Language combinations for technical translations involving Czech:
Eisenmann Translations provides technical translations by specialist native speakers of Czech in all fields including technology, engineering and medicine.
For translations of financial, legal and general texts into and from Czech, please visit our sister site.
All texts are translated by experienced specialist translators of Czech into their mother tongues (Czech or German), as per the native speaker principle.
Czech is part of the West Slavic branch of the Indo-Germanic language tree, and is spoken by approximately 12 million people as a native language. Most of these people (around 10 million) live in the Czech Republic, where Czech naturally enjoys an official status. The remaining 2 million native speakers are spread across neighbouring countries such as Slovakia, and in further-flung countries such as the USA and Canada.
On 1st May 2004, Czech became an official language of the European Union.
Written Czech differs from written Slovak by its character ‘r’, which does not exist in Slovak. Speakers of both Czech and Slovak are able to understand one another. This ‘r’ is derived from Upper Sorbian and is pronounced nowadays after ‘t’, such as “tsch” or “c”, instead of “sch”.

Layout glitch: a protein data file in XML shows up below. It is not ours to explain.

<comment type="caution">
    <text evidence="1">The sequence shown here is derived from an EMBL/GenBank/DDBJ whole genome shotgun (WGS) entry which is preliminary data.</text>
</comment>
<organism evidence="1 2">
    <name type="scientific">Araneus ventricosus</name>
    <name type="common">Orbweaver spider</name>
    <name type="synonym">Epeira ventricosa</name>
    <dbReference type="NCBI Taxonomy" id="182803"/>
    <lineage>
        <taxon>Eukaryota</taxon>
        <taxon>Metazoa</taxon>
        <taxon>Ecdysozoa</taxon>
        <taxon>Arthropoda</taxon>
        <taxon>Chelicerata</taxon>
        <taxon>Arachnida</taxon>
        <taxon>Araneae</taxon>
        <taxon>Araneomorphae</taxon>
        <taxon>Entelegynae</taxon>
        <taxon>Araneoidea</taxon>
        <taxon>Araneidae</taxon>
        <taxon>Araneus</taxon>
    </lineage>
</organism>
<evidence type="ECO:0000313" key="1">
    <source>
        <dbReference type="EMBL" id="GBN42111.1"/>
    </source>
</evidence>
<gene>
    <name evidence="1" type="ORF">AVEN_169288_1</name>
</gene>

Grammatically speaking, Czech is a strongly reflexive language which contains seven grammatical cases (nominative, genitive, dative, accusative, instrumental, locative, vocative). Declinations and conjugations in Czech are determined through endings (and/or small stem changes), the formation of which is extremely diverse and often irregular, which makes them in turn difficult to learn.
Czech uses the Latin alphabet, albeit with added diacritical symbols such as , ý and Ch to reproduce the sounds of the language. These symbols are all separate letters, meaning that the Czech alphabet totals 34 letters instead of the original 26.
Czech is growing in importance, essentially due to the fact that the Czech Republic became a Member State of the EU on 1st May 2004. Czech now finds increased use not just on a political level, but also by many western companies looking to expand into the Czech market. Some universities in Germany also now offer degree courses for Czech translators and interpreters; a clear indication of the language’s growing importance.
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Updated 18 May 2014.